Plant allelopathy is all around us; yet, many people have never even heard of this interesting phenomenon. Allelopathy can have an adverse effect in the garden, resulting in reduced seed germination and plant growth. On the other hand, allelopathic plants may also be considered Mother Nature’s own weed killer.
What is Allelopathy?
Allelopathy is a biological phenomenon where one plant inhibits the growth of another. How? Through the release of allelochemicals, certain plants can greatly affect the growth of other plants either in a good or bad way by leaching, decomposition, etc. In essence, plant allelopathy is used as a means of survival in nature, reducing competition from plants nearby.
Various parts of plants can have these allelopathic properties, from the foliage and flowers to the roots, bark, soil, and mulch. Most all allelopathic plants store their protective chemicals within their leaves, especially during fall. As leaves drop to the ground and decompose, these toxins can affect nearby plants. Some plants also release toxins through their roots, which are then absorbed by other plants and trees.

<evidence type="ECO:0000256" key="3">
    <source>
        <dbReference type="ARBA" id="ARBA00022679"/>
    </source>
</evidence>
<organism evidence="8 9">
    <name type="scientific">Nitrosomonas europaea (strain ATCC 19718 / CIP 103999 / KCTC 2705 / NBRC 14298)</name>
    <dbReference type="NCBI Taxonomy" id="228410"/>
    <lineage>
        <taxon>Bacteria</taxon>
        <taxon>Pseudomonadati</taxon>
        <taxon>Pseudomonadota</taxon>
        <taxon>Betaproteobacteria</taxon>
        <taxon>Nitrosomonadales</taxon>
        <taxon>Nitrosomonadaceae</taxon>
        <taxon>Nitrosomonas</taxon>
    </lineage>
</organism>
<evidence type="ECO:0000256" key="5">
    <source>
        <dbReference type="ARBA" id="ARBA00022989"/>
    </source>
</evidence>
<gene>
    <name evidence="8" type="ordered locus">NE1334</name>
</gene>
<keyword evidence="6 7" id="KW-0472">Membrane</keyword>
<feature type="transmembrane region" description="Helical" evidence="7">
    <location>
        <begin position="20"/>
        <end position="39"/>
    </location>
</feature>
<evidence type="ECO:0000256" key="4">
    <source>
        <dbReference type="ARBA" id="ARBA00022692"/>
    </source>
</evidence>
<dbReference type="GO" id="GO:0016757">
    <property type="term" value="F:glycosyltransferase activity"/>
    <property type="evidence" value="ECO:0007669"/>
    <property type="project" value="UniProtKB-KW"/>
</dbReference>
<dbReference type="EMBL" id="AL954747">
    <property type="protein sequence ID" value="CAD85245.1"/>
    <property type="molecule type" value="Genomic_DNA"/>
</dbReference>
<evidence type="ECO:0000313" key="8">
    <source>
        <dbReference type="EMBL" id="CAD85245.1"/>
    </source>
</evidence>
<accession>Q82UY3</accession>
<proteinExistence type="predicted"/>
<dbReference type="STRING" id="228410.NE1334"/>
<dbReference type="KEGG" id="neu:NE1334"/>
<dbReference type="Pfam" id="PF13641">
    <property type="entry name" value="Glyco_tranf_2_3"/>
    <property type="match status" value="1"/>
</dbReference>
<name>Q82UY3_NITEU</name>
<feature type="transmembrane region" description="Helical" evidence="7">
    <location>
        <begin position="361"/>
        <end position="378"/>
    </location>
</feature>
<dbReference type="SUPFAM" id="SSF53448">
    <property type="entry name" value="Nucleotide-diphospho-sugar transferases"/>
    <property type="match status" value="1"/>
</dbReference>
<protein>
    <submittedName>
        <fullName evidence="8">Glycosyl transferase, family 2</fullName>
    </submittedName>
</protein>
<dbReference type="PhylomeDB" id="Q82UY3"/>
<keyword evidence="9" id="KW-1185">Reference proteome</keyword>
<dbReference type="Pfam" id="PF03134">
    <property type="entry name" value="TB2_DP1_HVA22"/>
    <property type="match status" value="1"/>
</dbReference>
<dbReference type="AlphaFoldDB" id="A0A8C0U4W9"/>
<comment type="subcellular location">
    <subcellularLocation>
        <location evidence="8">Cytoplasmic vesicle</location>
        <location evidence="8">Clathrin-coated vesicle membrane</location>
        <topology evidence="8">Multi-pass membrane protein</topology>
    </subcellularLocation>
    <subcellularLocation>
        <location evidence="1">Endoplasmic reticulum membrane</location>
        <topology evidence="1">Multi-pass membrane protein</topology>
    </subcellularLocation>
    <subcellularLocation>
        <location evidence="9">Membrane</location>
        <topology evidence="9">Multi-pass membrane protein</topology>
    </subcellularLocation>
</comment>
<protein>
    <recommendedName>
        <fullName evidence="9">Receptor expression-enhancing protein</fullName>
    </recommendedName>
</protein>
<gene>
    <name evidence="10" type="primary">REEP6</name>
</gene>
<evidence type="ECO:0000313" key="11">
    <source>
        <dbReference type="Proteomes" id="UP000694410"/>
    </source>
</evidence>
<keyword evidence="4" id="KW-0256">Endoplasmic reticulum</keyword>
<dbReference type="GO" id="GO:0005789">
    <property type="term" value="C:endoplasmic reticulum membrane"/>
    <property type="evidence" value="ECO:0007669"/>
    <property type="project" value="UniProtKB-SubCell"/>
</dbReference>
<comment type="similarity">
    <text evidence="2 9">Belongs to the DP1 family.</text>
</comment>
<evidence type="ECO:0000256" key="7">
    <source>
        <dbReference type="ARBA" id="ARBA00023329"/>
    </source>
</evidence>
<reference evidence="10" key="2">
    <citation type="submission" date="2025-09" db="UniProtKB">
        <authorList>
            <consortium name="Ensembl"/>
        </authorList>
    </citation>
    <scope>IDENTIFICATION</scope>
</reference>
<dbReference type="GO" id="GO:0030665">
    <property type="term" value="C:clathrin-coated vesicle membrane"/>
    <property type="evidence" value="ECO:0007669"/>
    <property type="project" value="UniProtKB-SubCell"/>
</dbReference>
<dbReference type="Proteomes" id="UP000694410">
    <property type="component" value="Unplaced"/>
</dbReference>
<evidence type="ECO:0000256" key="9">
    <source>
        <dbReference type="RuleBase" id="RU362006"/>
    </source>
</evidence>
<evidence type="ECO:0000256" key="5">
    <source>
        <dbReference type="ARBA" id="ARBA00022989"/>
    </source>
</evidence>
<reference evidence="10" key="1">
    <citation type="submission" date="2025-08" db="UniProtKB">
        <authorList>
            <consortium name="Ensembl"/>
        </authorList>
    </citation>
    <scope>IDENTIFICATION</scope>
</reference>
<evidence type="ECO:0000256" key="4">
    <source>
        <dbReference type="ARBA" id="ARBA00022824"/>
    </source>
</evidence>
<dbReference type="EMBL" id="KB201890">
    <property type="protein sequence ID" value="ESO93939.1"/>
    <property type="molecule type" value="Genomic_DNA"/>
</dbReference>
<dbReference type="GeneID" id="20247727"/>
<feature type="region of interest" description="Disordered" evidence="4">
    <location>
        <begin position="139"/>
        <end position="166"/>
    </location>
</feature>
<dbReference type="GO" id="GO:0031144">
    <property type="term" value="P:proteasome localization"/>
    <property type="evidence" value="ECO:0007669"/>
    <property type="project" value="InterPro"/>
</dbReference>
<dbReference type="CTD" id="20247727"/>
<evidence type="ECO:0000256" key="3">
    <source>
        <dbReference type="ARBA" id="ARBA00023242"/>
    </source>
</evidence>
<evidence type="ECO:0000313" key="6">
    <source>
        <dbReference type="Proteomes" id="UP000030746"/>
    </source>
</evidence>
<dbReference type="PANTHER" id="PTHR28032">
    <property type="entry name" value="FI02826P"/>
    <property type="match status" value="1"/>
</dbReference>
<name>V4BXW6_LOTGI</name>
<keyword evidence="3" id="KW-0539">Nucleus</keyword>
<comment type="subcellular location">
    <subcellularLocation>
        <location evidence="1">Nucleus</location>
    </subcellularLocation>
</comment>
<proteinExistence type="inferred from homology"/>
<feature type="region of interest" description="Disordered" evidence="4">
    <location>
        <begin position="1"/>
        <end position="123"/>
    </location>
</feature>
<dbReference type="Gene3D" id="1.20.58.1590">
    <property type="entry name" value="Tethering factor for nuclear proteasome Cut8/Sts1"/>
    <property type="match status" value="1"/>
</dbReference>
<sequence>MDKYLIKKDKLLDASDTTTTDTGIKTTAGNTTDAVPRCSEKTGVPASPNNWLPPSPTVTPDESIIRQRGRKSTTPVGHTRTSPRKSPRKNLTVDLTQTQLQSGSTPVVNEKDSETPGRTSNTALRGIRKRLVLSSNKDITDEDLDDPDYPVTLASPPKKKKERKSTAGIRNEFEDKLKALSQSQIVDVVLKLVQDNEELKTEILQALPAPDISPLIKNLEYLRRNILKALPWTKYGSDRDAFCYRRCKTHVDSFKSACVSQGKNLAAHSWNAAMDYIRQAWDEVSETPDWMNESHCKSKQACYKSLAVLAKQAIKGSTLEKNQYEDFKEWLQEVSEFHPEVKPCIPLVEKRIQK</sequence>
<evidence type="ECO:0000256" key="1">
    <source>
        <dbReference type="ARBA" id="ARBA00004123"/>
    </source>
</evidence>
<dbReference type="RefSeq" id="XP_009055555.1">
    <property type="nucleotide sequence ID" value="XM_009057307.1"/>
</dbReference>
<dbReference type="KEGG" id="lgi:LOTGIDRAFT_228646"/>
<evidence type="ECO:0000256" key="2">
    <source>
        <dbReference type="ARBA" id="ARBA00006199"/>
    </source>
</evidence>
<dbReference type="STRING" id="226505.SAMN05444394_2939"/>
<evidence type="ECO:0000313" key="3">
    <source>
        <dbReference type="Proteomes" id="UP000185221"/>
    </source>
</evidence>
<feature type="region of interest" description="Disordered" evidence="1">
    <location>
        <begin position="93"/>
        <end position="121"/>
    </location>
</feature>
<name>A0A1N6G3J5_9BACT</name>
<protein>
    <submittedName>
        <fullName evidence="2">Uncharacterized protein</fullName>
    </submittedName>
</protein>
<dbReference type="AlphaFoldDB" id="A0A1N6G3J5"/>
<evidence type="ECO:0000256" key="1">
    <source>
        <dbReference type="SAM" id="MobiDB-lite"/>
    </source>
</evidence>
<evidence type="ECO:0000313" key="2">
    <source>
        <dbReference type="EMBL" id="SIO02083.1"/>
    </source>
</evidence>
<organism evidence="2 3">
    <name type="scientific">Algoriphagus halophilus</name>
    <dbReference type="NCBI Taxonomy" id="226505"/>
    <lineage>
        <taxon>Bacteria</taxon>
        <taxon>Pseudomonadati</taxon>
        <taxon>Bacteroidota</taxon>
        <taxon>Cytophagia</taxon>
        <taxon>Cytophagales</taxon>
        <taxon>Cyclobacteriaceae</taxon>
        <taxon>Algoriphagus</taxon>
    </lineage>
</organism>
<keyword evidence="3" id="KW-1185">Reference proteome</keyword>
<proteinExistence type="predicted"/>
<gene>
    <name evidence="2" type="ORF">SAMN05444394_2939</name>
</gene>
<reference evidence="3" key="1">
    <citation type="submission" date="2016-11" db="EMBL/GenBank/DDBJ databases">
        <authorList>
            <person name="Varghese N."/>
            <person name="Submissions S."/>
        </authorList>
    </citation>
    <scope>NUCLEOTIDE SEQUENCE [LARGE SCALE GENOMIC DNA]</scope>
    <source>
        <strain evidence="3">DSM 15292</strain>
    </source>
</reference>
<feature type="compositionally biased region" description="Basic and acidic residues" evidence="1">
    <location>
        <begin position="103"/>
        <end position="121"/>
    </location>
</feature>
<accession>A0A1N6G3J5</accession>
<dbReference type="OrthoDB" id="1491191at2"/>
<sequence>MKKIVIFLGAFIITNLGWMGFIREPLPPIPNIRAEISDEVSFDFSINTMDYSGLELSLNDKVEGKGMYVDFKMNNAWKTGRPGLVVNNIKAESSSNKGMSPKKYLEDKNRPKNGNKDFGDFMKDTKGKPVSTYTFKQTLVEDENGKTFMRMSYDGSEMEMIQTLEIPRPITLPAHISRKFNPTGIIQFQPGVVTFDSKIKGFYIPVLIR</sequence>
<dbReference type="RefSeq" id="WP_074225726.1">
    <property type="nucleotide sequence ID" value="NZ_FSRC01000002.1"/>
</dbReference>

Common plants with allelopathic properties can be seen and include:
- English laurel (Prunus laurocerasus)
- Bearberry (Arctostaphylos uva-
- Sumac (Rhus)
- Elderberry (Sambucus)
- Goldenrod (Solidago)
- Some types of fern
- Perennial rye
- Tall fescue
- Kentucky bluegrass
- Garlic Mustard Weed
Trees are great examples of allelopathy in plants. For instance, many trees use allelopathy to protect their space by using their roots to pull more water from the soil so other plants cannot thrive. Some use their allelochemicals to inhibit germination or impede the development of nearby plant life. Most allelopathic trees release these chemicals through their leaves, which are toxic once absorbed by other plants.
Black walnut is a prime example of this. In addition to its leaves, black walnut trees store allelopathic properties within their buds, nut hulls, and roots. The chemical responsible for its toxicity, called Juglone, remains in the soil around the tree and is most potent at the drip line, though the roots can spread out well beyond this. Plants most susceptible to the black walnut’s toxicity include nightshade plants (tomatoes, peppers, eggplants, potatoes), azaleas, pines, and birch trees.
Other trees that are known to exhibit allelopathic tendencies include maple, pine, and eucalyptus.